11 May 2008

I, Lucifer by Glen Duncan

"I, Lucifer, Fallen Angel, Prince Of Darkness, Bringer of Light, Ruler of Hell, Lord of the Flies, Father of Lies, Apostate Supreme, Tempter of Mankind, Old Serpent, Prince of This World, Seducer, Accuser, Tormentor, Blasphemer, and without a doubt Best Fuck in the Seen and Unseen Universe (ask Eve, that minx) have decided - oo la la! - to tell all."

So reads the first paragraph of what I have now deemed Brandon's-got-great-taste-birthday-present-extraordinaire. This psychological portrayal of one of history's most hated figures made me think about free will and what I would suffer in order to maintain it. When God offers Lucifer the opportunity to "redeem" himself by living as a human for one month, Lucifer smirks, says yes, and proceeds to enjoy his one month vacation. Through his actions and his thoughts while being Declan Gun, Lucifer reveals a story not of good versus evil but of an indomitable will versus an indomitable will.

Two things are going on in this story: one, Lucifer is living (a version of) Declan Gun's life, experience a world with sensory perception; two, Lucifer is writing a story about what really happened in heaven. The second was more interesting to me, being theological and all; and yet the first reminded me of the beauty of being alive. Luce gets drunk on sight and sound, smell, taste, and touch through walks in the rain, cocaine, sex, food, alcohol: everything is up for grabs. The beauty of his thoughts as he relishes even the smells of the dirtiest places made me almost feel guilty for ignoring, or rather taking for granted, my ability to sense the world around me.

The real pull for me, however, was the theology expressed in the book. I haven't even begun to wrap my mind around all of the variant, tantalizing ideas running rampant. Apparently, Lucifer had a good reason for getting upset with God; he was sick of the "undiluted adulation" God expected from the angels. Lucifer just wanted to control his own life; he wanted choice. Good for him. A life of perpetual kiss-assery sounds pretty damn bleak to me.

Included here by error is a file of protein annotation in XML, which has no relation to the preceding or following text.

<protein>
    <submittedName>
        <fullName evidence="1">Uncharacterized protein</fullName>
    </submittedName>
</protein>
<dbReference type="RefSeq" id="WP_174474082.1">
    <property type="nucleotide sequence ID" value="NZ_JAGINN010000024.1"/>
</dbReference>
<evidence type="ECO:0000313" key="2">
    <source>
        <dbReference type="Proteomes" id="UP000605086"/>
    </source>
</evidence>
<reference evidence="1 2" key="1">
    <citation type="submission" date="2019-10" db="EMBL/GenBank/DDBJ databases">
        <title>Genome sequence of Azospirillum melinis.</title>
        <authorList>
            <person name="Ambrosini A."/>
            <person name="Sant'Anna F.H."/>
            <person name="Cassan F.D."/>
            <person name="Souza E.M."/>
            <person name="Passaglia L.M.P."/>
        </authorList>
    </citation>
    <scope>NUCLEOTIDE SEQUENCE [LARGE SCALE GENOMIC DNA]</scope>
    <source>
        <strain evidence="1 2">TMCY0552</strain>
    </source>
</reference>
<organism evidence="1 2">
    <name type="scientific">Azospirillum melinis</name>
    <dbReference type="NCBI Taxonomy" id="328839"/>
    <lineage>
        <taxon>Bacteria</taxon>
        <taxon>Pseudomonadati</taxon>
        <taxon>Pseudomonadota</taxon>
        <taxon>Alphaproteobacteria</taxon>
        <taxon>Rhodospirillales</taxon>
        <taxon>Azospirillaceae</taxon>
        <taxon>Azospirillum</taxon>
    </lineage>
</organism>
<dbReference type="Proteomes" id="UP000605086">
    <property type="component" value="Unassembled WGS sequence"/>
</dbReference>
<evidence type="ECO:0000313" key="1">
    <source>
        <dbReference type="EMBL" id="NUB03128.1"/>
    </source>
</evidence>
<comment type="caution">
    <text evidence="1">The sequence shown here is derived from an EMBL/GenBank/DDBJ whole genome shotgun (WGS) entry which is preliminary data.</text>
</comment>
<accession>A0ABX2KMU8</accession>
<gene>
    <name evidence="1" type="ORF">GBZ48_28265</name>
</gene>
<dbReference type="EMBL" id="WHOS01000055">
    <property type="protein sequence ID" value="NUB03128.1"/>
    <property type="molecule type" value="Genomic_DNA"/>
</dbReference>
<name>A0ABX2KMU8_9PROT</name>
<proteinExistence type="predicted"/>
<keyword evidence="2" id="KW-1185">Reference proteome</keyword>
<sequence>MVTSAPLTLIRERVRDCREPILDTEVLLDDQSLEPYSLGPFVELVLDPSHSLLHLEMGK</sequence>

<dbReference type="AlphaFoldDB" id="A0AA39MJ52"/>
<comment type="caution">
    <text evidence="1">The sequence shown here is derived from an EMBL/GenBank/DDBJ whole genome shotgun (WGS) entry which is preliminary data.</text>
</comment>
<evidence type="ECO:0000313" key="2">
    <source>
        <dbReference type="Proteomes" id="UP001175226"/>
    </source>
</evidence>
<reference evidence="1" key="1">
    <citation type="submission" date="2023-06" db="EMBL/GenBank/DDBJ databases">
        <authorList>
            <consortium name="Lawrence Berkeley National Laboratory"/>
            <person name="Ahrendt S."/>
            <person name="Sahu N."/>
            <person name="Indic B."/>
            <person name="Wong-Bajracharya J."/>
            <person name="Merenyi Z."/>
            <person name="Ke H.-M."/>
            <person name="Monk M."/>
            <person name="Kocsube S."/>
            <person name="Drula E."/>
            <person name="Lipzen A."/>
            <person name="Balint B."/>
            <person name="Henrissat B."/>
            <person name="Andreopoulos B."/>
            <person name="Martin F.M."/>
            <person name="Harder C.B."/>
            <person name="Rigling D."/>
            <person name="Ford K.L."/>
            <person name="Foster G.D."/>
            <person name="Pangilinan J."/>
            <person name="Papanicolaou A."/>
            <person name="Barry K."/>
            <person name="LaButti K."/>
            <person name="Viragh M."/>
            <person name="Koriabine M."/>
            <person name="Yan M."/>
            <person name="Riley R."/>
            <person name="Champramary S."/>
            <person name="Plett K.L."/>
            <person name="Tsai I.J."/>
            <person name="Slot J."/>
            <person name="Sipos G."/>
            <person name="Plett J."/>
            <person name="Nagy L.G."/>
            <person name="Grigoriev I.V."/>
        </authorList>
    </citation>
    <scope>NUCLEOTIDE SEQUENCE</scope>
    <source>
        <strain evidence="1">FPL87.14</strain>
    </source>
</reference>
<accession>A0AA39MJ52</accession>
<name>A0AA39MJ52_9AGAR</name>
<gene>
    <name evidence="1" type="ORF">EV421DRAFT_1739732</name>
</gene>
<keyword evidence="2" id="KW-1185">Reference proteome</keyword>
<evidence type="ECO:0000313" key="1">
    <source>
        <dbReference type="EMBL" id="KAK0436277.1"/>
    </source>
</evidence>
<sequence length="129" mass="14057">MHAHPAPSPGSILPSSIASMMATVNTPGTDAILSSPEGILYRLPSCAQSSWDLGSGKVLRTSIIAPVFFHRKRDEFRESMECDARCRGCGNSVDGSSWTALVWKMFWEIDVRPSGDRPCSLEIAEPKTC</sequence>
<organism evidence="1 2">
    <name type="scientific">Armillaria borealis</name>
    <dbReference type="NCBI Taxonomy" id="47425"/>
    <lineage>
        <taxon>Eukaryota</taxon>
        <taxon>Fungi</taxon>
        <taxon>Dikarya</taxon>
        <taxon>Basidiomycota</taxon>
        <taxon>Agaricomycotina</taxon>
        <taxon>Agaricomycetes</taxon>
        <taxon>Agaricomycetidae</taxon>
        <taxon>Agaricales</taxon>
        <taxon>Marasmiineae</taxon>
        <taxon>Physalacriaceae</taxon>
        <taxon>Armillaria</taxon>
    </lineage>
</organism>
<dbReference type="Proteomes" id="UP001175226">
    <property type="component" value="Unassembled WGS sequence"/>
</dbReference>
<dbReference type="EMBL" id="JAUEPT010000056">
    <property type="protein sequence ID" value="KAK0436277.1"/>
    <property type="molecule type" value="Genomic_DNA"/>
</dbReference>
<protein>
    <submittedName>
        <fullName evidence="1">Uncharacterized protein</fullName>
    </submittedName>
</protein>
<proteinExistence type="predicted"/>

I could go on, but I need more time to process. A great, great birthday gift. Thanks Brandon!

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  1. It looks like you enjoyed this as much as I did- which was the idea! Even stripping away the tantalizing ideas and views on theology, the author's wit and agile writing alone is worth the read. I found myself laughing out loud many times.
    Actually, one of my favorite little quips was when Lucifer and Gabriel where talking in a cathedral, and Lucifer says something like, "Hey there, Gabe! Mary still saving her cherry for me?"
    Also, your post reminded me of something I wrote in Spain, which I've posted.

  2. I very much enjoyed the writing style, particularly sarcastic and witty. Typically I don't enjoy the "direct to you" style of writing (Michel Faber's The Crimson Petal and the White excepted) but I thought it was very effective here.

    Anyone who can write a scene where the devil is about to rape a woman and I'm feeling sorry for him because he was thwarted...well, that's an impressive style of writing.

    Now, for anyone who hasn't read the book, I swear that I in no way support rape.


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